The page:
Of course that started a mental debate: what were the 5 best Corollas of the last half-century? What were the worst? Well, as my editor sagely pointed out, nobody wants to read about the 5 worst Corollas. In honor of 50 years of Corolla, here’s our primer on the 5 best Corollas to roll off the assembly line.
But first an introduction, delivered courtesy of an excellent history by Toyota. The first Corolla, designed for the Japanese market, rolled onto the sales floor in November 1966. (Okay, so it’s not quite 50.) Since then, more than 40 million have been sold in 150 countries. That’s equal to every single vehicle sold in the U.S. in the last 30 months approximately, and that helped the Toyota Corolla earn the title of the world’s most popular car.
The Original Corolla
This model is included because it started it all. It was designed as a family vehicle for Japanese people living the suburban life. It had a 1100cc engine, and designers inspired by European cars gave it a 4-speed transmission with a floor shifter. It was a radical concept for the time. It also had a MacPherson strut suspension, vertical rear shock absorbers, and a compact engine with a 5-bearing crankshaft.
This was built roughly from 1975 to 1980 in the United States. (It began in 1974 in Japan.) What made this Corolla significant, and earned it some scorn because of its slightly higher price, was the belief of its developer, an engineer named Shirou Sasaki. He said a focus on strict cost planning resulted in a cheap, shoddy product. This was at a time of a fairly widespread recession and climbing gas prices. People didn’t mind cheap and shoddy, but he wouldn’t stand for it.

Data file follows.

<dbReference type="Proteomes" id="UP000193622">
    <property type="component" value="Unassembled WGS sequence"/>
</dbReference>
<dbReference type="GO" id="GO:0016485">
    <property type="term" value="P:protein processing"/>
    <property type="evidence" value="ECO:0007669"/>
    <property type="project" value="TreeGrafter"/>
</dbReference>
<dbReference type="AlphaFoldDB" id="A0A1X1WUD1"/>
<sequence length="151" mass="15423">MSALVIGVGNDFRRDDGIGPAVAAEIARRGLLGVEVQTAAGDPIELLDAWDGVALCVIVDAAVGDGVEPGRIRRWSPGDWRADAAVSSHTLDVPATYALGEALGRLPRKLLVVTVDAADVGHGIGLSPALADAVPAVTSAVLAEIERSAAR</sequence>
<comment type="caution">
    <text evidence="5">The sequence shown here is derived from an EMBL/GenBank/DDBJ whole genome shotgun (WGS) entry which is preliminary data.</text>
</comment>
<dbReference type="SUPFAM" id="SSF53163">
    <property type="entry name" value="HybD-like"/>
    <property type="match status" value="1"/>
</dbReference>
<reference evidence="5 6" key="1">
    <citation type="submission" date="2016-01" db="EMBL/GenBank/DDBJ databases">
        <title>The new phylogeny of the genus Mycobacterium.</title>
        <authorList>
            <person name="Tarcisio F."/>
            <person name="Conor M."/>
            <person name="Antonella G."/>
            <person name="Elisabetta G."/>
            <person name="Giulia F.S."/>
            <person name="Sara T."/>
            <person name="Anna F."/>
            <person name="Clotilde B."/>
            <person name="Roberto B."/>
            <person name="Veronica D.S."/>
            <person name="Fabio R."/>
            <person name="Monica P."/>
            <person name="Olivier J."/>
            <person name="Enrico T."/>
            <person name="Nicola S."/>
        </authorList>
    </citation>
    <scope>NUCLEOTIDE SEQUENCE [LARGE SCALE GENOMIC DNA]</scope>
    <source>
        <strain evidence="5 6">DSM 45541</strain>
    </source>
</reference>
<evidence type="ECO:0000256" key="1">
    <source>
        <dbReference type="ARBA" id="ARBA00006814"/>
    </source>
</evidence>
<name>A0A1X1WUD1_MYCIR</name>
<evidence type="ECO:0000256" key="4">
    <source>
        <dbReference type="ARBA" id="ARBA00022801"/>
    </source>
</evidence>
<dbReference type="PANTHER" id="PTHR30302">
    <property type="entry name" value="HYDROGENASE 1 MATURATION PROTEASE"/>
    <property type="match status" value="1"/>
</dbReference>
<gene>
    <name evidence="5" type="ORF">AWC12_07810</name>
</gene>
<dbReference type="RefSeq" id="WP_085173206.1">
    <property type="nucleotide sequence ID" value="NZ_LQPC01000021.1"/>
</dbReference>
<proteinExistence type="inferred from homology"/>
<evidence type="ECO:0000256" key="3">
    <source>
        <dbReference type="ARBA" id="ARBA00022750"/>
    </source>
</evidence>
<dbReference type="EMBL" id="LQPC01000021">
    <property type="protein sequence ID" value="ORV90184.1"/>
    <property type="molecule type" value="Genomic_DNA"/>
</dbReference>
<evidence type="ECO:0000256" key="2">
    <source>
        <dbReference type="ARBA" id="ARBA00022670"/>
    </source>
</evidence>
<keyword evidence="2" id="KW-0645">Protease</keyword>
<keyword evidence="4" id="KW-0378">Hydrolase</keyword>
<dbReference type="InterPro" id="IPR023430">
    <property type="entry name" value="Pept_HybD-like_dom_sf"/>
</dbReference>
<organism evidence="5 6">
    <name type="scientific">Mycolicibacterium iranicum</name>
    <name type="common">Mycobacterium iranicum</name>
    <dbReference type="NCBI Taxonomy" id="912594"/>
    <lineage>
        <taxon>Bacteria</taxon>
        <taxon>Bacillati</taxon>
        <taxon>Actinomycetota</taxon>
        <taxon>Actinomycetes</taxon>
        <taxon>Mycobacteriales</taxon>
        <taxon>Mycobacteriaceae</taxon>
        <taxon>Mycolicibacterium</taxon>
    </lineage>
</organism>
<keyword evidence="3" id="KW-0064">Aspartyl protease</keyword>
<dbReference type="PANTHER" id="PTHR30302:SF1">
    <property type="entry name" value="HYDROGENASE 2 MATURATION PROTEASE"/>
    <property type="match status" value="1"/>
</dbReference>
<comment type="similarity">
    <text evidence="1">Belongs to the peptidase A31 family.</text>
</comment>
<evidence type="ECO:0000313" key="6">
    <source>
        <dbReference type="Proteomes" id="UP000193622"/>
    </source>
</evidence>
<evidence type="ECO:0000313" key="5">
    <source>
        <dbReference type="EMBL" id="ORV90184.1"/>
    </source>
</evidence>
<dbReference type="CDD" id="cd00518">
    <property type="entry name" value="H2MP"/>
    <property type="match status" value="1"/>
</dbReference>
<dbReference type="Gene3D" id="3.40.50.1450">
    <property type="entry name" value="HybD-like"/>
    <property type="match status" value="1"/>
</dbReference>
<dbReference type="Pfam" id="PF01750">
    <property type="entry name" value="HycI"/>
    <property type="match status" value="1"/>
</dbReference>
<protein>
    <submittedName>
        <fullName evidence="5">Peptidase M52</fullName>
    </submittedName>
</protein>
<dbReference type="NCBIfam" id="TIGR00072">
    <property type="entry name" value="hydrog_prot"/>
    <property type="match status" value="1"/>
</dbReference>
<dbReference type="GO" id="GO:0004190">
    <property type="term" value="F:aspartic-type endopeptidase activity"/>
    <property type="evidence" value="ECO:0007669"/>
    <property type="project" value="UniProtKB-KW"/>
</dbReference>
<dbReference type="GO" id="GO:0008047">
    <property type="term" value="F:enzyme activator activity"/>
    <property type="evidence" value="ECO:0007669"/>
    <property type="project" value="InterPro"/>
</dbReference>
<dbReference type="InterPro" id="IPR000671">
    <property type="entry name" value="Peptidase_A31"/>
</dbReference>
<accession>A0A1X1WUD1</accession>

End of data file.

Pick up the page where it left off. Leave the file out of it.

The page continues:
1985 Toyota Corolla GT-S
In the United States this may have been the first Corolla to get one’s heart racing. It had a 112-hp DOHC 16-valve inline 4-cylinder engine with 97 lb-ft of torque. It was quick, handled exceedingly well, and was a good-looking car for its time. Adding to the fun was a tachometer with a 7,500-rpm redline. Does it get any more fun than that?
2003 Toyota Corolla
The Corollas of the ‘90s were largely uninspired. Toyota wisely recognized that and started from scratch in designing the ninth-generation Corolla. This was a surprisingly well-made car that helped solidify Toyota’s reputation for quality. (And it spawned vehicles like the Matrix and the Pontiac Vibe.) It was a surprisingly comfortable vehicle to drive on long road trips.
2013 Toyota Corolla
This is the model that drove the Corolla’s worldwide sales total to 40 million. Plus, this 10th-generation Corolla is a better vehicle than the 11th generation currently on the road. That’s a totally subjective opinion, but the earlier version seems to be aging better.
What does the future hold for the Corolla after the hoopla of the 50th? Odds are you’re going to see a model heavily influenced by the new Toyota Prius. Will the Corolla make 60 years? Probably, but what it might look like for its diamond anniversary of 75 years is anybody’s guess.
Which has been your favorite Corolla of the past 50 years?
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